As the Farm Bill debate heats up, some farm policy opponents are lobbying to exclude people from crop insurance, which would harm farmers and taxpayers alike. That’s according to a new video released today by National Crop Insurance Services – the second video in its “Risk Management Minute” series.
Legislative proposals to apply an income means test to crop insurance participation could remove many farmers who have large farms, grow high-valued crops or work off-farm jobs.
“Doing so would only increase insurance costs for smaller farmers,” the video explains. “It’s kind of like preventing the safest drivers from getting auto insurance. The result would be an expensive wreck for farmers and taxpayers.”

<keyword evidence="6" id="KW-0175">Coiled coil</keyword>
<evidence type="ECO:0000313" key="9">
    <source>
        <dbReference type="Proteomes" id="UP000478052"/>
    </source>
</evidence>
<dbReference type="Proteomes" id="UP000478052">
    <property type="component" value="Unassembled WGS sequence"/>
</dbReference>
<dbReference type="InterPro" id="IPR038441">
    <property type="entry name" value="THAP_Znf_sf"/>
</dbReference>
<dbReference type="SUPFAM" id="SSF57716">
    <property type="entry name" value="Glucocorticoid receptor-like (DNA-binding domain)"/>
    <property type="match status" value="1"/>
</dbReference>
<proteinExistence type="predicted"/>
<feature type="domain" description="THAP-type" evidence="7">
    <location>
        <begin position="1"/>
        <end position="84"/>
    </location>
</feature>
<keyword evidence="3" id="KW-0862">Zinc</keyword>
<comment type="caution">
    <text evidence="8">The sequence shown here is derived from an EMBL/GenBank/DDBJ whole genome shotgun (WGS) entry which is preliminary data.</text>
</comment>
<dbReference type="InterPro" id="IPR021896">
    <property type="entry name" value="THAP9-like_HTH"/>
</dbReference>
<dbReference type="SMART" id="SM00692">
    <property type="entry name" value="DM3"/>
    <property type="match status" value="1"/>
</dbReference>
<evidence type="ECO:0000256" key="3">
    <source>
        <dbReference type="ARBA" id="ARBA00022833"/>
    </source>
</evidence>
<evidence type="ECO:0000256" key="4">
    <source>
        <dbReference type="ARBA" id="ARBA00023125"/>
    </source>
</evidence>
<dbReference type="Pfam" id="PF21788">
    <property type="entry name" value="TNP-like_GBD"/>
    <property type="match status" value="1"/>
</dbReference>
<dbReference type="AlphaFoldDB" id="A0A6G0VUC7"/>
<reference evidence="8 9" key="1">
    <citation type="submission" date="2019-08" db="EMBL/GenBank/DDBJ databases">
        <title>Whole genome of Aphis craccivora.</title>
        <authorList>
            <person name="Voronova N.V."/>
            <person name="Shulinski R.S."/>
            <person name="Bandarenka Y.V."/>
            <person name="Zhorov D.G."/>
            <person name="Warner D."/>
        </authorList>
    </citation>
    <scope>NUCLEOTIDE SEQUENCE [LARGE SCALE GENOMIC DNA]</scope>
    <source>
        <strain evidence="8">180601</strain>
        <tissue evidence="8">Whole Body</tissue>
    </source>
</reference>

The idea of shared risk – where premiums rise and fall with participation levels – is not unique to agriculture.
“Crop insurance is like other kinds of insurance,” according to the video. “The more people it covers, the more people there are to shoulder risk. And the more people there are to shoulder risk, the cheaper coverage is for everyone.”
Things get riskier and more expensive when participants are removed – especially insureds who carry less risk like the farms that are being targeted by farm critics.
“Congress made crop insurance a cornerstone of U.S. farm policy for a reason. It works. It’s efficient. It saves money. And it’s popular,” the video concludes. “No wonder so many farmers are saying ‘do no harm’ to crop insurance in the Farm Bill.”